British car manufacturing in decline, based on sustained domestic demand fall

After a sustained period of growth, car manufacturing has been in decline for around a year (Source: SMMT)

The Society of Motor Manufacturers and Traders has announced a -4.4 per cent decline in British car manufacturing, as production for the home market fell by double figures. Exports declined in the month too, but only by -0.8 per cent, with 117,139 vehicles shipped overseas, accounting for more than 80 per cent of output.

February production for the UK fell by -17.0 per cent to 28,336 units in the seventh consecutive month of decline at home. In total, 145,475 units were produced, 6,757 fewer than in the same month last year.

Overall year-to-date output declined 2.3 per cent, with 292,956 units rolling off production lines in the first two months of 2018, while domestic demand fell -11.9 per cent and exports were steady, up 0.3 per cent on 2017.

Mike Hawes, SMMT chief executive, said: “Another month of double digit decline in production for the UK is of considerable concern, but we hope that the degree of certainty provided by last week’s Brexit transition agreement will help stimulate business and consumer confidence over the coming months.

“These figures also highlight the scale of our sector’s dependency on exports, so a final deal that keeps our frictionless trade links with our biggest market, the EU, after December 2020 is now a pressing priority.”

KPMG urges manufacturers to take advantage of export opportunities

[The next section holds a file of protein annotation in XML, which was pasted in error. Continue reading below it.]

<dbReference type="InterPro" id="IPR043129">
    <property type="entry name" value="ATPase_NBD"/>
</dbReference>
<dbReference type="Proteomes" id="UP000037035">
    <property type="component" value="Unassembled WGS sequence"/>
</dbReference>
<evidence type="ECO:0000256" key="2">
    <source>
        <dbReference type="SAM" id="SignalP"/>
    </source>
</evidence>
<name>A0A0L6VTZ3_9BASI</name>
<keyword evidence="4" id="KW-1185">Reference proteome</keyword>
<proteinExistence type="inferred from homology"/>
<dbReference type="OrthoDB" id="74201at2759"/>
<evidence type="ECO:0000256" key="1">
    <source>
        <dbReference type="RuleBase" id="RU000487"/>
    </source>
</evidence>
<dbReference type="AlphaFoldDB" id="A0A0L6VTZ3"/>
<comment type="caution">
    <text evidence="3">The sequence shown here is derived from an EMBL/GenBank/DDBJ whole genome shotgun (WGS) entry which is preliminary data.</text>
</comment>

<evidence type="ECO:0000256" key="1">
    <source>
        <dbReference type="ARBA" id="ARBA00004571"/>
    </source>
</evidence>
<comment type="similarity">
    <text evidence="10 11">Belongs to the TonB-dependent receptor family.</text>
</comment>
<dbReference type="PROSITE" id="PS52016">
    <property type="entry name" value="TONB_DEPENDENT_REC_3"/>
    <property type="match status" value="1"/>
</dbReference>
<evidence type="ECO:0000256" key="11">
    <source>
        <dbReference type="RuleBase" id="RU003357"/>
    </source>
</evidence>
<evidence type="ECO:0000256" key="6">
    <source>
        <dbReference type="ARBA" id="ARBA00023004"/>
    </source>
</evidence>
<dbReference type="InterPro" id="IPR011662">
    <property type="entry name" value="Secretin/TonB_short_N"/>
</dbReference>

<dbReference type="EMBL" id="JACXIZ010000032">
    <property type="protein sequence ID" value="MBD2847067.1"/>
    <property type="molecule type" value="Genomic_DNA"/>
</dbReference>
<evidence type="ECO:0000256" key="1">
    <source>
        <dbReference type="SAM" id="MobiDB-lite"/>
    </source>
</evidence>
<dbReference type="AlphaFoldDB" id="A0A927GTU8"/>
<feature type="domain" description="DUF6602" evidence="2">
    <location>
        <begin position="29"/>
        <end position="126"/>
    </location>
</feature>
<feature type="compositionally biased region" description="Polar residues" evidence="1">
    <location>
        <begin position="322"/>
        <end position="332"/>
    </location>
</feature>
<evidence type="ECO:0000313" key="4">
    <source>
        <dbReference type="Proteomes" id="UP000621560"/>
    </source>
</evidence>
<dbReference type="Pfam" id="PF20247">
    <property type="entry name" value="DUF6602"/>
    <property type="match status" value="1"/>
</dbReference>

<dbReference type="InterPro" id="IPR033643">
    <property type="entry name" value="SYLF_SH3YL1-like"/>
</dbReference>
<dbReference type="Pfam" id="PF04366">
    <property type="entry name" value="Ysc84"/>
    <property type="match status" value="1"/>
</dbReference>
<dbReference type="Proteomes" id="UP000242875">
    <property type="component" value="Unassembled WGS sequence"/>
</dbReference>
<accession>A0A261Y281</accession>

Justin Benson, head of Automotive at KPMG in the UK, comments: “With one year to go until the UK leaves the EU, domestic demand continues to fall. Like most manufacturers, consumers are waiting to see how the economy develops over the next 12 months. However those looking to buy shouldn’t wait too long, as now is a good time to haggle with dealers currently offering good deals.

“For manufacturers there is opportunity in the numbers. Exports remain robust at historically high levels. 80 per cent of vehicles made in UK are exported, and with strong overseas economies such as the USA and China, our automotive manufacturers can take full advantage of their great brands and the value of the pound to continue to grow robust sales overseas.”

‘Painful transition’

Alex Buttle, director, car buying comparison website, added that Brexit and consumer uncertainty about the futures of diesel and electric cars mean that the car industry is “stuck in a painful transitional period.”

He states: “Whilst Brexit uncertainty is clearly a contributory factor to falling UK car production, it’s not the sole cause.

“With consumer confidence on a knife edge, people aren’t buying big ticket items, such as a new family car, until the economic picture becomes clearer…

“Consumers are being put off new diesel cars by new car tax rates and potential toxin taxes down the road, while the choice of electric and hybrid cars is limited with a lack of infrastructure holding off rapid growth in sales. The government has also been slow to define its cleaner air strategy, compounding the problem.

“The UK car industry has its work cut out to regain the confidence of a consumer confused by the automotive options available and unsure of the likely economic impact on their finances of any car purchase choice they make.”

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